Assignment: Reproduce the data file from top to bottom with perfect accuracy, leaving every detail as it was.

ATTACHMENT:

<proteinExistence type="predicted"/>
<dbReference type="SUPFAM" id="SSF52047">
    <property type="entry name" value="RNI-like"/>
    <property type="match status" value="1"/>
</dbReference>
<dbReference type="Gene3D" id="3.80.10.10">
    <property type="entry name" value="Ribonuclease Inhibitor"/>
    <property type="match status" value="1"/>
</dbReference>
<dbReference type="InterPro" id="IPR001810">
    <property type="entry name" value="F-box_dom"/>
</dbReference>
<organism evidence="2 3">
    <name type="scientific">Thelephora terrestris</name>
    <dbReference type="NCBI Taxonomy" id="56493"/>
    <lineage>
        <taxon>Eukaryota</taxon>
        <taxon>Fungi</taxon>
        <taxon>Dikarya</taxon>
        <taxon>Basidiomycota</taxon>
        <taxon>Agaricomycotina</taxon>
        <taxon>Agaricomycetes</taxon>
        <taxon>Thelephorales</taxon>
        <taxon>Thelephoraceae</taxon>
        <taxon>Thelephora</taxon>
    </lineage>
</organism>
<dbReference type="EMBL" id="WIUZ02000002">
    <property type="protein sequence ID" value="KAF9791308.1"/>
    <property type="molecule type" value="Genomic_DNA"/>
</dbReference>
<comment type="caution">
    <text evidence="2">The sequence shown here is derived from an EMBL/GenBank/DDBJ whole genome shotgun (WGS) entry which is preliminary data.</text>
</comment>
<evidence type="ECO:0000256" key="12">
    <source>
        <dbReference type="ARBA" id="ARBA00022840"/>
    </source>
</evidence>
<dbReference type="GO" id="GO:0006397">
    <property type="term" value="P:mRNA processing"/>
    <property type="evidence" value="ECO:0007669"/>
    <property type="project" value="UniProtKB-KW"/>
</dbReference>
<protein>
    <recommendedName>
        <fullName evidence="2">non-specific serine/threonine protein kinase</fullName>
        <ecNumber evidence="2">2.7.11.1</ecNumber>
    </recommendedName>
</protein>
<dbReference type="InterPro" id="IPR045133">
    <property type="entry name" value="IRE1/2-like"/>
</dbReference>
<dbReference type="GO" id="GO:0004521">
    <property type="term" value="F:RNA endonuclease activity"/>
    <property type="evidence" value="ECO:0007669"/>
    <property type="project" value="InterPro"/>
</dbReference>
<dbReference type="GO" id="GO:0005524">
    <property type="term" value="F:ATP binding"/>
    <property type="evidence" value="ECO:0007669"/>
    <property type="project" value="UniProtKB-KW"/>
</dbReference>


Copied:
<proteinExistence type="predicted"/>
<dbReference type="SUPFAM" id="SSF52047">
    <property type="entry name" value="RNI-like"/>
    <property type="match status" value="1"/>
</dbReference>
<dbReference type="Gene3D" id="3.80.10.10">
    <property type="entry name" value="Ribonuclease Inhibitor"/>
    <property type="match status" value="1"/>
</dbReference>
<dbReference type="InterPro" id="IPR001810">
    <property type="entry name" value="F-box_dom"/>
</dbReference>
<organism evidence="2 3">
    <name type="scientific">Thelephora terrestris</name>
    <dbReference type="NCBI Taxonomy" id="56493"/>
    <lineage>
        <taxon>Eukaryota</taxon>
        <taxon>Fungi</taxon>
        <taxon>Dikarya</taxon>
        <taxon>Basidiomycota</taxon>
        <taxon>Agaricomycotina</taxon>
        <taxon>Agaricomycetes</taxon>
        <taxon>Thelephorales</taxon>
        <taxon>Thelephoraceae</taxon>
        <taxon>Thelephora</taxon>
    </lineage>
</organism>
<dbReference type="EMBL" id="WIUZ02000002">
    <property type="protein sequence ID" value="KAF9791308.1"/>
    <property type="molecule type" value="Genomic_DNA"/>
</dbReference>
<comment type="caution">
    <text evidence="2">The sequence shown here is derived from an EMBL/GenBank/DDBJ whole genome shotgun (WGS) entry which is preliminary data.</text>
</comment>
<evidence type="ECO:0000256" key="12">
    <source>
        <dbReference type="ARBA" id="ARBA00022840"/>
    </source>
</evidence>
<dbReference type="GO" id="GO:0006397">
    <property type="term" value="P:mRNA processing"/>
    <property type="evidence" value="ECO:0007669"/>
    <property type="project" value="UniProtKB-KW"/>
</dbReference>
<protein>
    <recommendedName>
        <fullName evidence="2">non-specific serine/threonine protein kinase</fullName>
        <ecNumber evidence="2">2.7.11.1</ecNumber>
    </recommendedName>
</protein>
<dbReference type="InterPro" id="IPR045133">
    <property type="entry name" value="IRE1/2-like"/>
</dbReference>
<dbReference type="GO" id="GO:0004521">
    <property type="term" value="F:RNA endonuclease activity"/>
    <property type="evidence" value="ECO:0007669"/>
    <property type="project" value="InterPro"/>
</dbReference>
<dbReference type="GO" id="GO:0005524">
    <property type="term" value="F:ATP binding"/>
    <property type="evidence" value="ECO:0007669"/>
    <property type="project" value="UniProtKB-KW"/>
</dbReference>